The first class of locomotive to be introduced to the Western Australian Government Railway in any quantity was the 2-6-0 and 4-6-0 variations of the G Class. In fact they almost became an Australian Standard, being used in large numbers in South Australia, Tasmania, Queensland and the Northern Territory on both Government and Private lines.
The first engine of this class was a 2-6-0, purchased second hand in 1889 from C&E Millar, contractor for construction of the Great Southern Railway. Subsequently a further forty seven 2-6-0 engines were purchased between 1894 and 1899. Although designed by Beyer Peacock of Manchester, only seven of the WAGR 2-6-0 engines were purchased from this company. James Martin & Co of Gawler, South Australia, supplied the majority (29 out of 48) while Neilson & Co of Glasgow supplied twelve.
The G class seems to have satisfied the early need for a mainline general purpose locomotive, although they had a tendency to leave the track when running at high speed. Consequently 22 of a 4-6-0 version, with a four wheel inside framed leading bogie, were purchased from Dubbs & Co of Glasgow, Scotland and placed in service during 1897. It is very fortunate that two of this batch (currently numbered 71 and 123) are in the possession of Hotham Valley Railway today. Two more of the 4-6-0 type were acquired from Beyer Peacock. The 2-6-0 G class were then withdrawn from passenger work and used on other traffic.
With the rapid expansion of the WAGR system around the turn of the century, the G class were soon displaced from mainline use by the more powerful locomotives being introduced. Many (such as G71) were sold to contractors and private timber operators, where they were ideally suited to operate over lightly constructed "Bush Lines". The G class quickly became the standard timberline locomotive in Western Australia and many were purchased new.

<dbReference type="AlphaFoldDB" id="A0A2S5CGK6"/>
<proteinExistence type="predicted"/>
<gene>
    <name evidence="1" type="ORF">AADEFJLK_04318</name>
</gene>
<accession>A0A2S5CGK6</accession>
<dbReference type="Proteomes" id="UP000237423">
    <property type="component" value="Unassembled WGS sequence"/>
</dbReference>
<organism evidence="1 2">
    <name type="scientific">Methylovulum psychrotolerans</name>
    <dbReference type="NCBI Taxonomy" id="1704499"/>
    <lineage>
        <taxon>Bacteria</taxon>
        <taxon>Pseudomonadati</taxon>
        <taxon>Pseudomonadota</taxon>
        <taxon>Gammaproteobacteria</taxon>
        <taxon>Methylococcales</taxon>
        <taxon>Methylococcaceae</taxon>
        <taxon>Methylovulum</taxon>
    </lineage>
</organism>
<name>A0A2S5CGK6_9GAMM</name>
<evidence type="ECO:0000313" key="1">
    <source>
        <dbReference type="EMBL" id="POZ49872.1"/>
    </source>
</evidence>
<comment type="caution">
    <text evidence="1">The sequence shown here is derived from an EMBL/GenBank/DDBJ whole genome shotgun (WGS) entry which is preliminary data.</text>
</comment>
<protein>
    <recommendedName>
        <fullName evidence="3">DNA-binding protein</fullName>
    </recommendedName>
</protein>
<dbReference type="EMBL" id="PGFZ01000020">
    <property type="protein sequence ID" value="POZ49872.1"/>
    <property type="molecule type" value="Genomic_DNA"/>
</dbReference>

Those G class that the WAGR retained saw extensive use as branch line power and later for shunting and jetty use. It was from the latter role that G 123 was being phased out, when the then Bunbury Tourist Bureau Manager, George Baxter, persuaded Westrail to retain and overhaul it to assist G 233 working the "Leschenault Lady" vintage trains. When used on these services the locomotive was known as "Koombana Queen".
In 1987, Hotham Valley - with the cooperation of the Leschenault Railway Preservation Society - negotiated a renewable 10 year lease of G 123 from Westrail.
During 2002 & 2003, G123 was out of service having major boiler repairs carried out to enable this popular little locomotive to return to the Dwellingup forest Railway.
Here below, the frames and inside valve gear can be seen whilst the boiler is off for repairs
After necessary repairs at "Willis Light Engineering" of Rivervale, G123's Boiler returned to HVTR's Pinjarra depot in July 2003 and the task of putting everything back together commenced. By early September 2003, G 123 was looking much like its old self and returned to Dwellingup on Wednesday 17th of September 2003 double headed with one of HVTR's W class 4-8-2, on a Steam Ranger service.
G 123 is now based at Dwellingup and works weekend Etmilyn Forest Tramway services from May to the end of October.
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